At Davos, much was made of the risks posed to good order by the scale of money laundering, scams and assorted financial crime perpetrated through cryptocurrencies. Also on the charge sheet were losses incurred by investors, the risks posed to gullible retail customers, potential threats to the stability of the global financial system and a general inability to trace and bring malefactors to justice.
Estimates of the amount of money laundered globally through the use of crypto in 2022 amounted to between $8bn and $20bn. In January 2023, four offenders were sentenced in the UK for fraudulently obtaining and laundering around $27m in crypto obtained from an Australian cryptocurrency exchange. This seems egregious but is a rounding error compared with the United Nations Office on Drugs and Crime’s estimate that $1.7tn, or up to 5% of global gross domestic product, was laundered in 2022. The overwhelming bulk of this, despite far reaching international regulatory accords on anti-money laundering and countering terrorist financing regulation and enforcement, will have been perpetrated through the conventional financial system.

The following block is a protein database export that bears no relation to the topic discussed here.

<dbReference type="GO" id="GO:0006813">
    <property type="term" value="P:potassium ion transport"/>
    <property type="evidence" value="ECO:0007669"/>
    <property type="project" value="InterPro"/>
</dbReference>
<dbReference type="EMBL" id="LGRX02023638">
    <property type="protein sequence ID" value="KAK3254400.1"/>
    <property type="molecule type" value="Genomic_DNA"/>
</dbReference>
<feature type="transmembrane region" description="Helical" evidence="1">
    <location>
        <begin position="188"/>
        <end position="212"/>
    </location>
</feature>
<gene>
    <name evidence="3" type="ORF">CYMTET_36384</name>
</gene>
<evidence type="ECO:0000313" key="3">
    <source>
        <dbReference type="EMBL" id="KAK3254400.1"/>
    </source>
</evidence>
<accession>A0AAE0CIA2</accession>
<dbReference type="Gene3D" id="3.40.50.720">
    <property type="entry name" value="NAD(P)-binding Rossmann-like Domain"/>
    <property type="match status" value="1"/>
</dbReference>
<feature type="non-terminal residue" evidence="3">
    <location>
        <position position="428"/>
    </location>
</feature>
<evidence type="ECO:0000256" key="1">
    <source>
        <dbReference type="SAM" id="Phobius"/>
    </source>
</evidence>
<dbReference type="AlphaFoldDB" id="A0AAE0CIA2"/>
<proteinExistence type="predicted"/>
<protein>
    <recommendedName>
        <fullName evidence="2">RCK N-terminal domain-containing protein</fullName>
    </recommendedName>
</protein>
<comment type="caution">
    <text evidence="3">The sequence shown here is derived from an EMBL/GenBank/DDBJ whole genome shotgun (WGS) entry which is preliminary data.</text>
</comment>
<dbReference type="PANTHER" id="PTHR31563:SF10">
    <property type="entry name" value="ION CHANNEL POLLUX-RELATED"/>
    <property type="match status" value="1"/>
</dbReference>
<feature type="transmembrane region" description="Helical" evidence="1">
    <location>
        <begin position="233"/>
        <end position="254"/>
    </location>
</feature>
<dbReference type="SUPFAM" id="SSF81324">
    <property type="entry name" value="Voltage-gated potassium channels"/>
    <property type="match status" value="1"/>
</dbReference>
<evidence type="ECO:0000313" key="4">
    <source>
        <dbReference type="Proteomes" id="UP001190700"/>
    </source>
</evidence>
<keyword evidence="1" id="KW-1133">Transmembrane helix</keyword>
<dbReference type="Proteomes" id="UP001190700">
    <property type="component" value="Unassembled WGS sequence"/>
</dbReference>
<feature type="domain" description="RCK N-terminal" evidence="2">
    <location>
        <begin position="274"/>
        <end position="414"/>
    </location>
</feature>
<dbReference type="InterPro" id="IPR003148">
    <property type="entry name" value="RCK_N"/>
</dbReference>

The ‘crypto winter’ of 2022, during which crypto markets slumped from an estimated value of $3.1tn to $1tn and several leading industry players such as FTX, Terra Luna and Genesis lost their shirts, has provided ammunition for both camps in the regulatory debate. For those demanding regulation, it is evidence that crypto poses a significant threat not only to investors’ wealth, but also to the health of the financial system itself. But then in 2022 most investment was unhelpful to wealth: according to Bloomberg, $18tn was wiped off the value of global stocks. Previously stellar companies such as Meta and Tesla saw their stock prices reduced by almost two-thirds, the MSCI World Stock Index was down 20% and bond markets saw their worst returns for a century.